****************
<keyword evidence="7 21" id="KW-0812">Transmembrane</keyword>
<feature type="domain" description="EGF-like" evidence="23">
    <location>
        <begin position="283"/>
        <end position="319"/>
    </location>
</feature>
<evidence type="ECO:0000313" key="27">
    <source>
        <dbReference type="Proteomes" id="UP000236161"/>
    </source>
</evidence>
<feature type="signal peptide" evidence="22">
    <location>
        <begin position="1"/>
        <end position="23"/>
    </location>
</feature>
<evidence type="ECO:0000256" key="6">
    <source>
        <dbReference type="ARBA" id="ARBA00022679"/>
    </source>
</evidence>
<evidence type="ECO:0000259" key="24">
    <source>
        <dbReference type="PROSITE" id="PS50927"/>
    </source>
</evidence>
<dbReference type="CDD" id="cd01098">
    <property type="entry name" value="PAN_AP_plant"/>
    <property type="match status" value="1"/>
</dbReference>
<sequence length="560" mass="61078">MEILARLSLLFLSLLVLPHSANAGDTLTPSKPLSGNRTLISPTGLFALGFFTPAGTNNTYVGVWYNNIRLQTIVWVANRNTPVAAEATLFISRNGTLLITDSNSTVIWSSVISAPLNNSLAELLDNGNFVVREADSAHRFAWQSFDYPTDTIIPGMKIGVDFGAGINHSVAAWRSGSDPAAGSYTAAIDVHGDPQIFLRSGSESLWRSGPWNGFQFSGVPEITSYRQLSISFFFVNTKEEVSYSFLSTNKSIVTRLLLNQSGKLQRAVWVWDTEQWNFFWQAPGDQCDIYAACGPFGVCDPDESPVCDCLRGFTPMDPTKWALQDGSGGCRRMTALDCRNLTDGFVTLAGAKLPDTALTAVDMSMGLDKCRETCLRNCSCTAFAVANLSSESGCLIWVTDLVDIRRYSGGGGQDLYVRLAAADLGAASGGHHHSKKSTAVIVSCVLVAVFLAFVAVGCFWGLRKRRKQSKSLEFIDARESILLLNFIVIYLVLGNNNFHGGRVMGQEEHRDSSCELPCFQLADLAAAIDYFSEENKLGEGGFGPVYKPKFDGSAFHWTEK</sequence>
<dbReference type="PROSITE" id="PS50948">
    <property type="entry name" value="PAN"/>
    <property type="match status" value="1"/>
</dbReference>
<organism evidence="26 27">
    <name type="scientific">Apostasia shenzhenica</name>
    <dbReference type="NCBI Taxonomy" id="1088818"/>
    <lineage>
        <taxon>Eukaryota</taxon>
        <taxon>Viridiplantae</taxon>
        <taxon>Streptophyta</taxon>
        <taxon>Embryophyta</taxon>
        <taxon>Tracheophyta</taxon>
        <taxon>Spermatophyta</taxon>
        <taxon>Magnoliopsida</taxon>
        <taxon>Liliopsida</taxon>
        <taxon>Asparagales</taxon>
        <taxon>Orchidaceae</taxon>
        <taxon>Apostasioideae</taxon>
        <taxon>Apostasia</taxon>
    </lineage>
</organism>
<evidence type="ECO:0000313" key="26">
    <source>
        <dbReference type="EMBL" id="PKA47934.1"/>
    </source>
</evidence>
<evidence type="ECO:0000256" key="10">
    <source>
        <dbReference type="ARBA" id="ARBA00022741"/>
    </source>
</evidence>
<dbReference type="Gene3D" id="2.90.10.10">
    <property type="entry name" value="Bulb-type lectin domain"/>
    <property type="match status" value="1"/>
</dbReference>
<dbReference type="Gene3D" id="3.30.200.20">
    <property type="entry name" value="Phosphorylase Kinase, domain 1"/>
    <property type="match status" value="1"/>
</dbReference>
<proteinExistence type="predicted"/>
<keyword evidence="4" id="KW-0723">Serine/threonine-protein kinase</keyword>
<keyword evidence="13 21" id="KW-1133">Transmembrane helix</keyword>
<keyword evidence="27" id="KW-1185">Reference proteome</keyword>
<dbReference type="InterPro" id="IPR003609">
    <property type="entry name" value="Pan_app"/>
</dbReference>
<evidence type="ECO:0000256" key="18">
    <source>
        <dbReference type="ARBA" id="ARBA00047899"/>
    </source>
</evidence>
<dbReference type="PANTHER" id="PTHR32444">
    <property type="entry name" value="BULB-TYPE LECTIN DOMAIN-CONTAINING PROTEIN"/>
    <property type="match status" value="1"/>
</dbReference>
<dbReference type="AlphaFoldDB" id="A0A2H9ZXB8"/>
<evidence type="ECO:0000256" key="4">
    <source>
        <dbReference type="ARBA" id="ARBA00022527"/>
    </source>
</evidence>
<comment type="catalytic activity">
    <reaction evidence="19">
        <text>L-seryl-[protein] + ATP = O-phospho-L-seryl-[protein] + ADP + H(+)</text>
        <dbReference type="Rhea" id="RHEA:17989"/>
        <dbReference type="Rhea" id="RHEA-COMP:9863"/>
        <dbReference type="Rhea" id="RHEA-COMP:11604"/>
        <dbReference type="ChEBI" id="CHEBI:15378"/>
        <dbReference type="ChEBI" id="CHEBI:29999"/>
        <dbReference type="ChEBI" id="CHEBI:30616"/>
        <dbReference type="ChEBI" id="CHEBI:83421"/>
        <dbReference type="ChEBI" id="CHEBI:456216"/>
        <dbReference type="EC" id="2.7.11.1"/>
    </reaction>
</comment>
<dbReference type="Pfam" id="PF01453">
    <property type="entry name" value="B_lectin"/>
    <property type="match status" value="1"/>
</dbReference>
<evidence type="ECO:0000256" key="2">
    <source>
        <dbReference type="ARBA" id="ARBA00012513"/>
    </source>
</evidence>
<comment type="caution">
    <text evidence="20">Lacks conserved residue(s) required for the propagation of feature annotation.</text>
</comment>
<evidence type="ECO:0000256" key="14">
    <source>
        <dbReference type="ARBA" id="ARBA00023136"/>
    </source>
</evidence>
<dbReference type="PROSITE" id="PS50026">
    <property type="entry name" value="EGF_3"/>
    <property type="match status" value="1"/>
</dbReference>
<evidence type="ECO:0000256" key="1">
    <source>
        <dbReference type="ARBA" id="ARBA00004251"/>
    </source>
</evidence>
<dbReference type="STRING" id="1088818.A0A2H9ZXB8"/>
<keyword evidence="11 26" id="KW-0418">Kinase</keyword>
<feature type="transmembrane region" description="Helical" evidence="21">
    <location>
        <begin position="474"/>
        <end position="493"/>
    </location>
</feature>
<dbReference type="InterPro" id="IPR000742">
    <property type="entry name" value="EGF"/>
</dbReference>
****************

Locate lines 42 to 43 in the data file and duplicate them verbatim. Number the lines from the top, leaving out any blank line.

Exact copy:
        <taxon>Eukaryota</taxon>
        <taxon>Viridiplantae</taxon>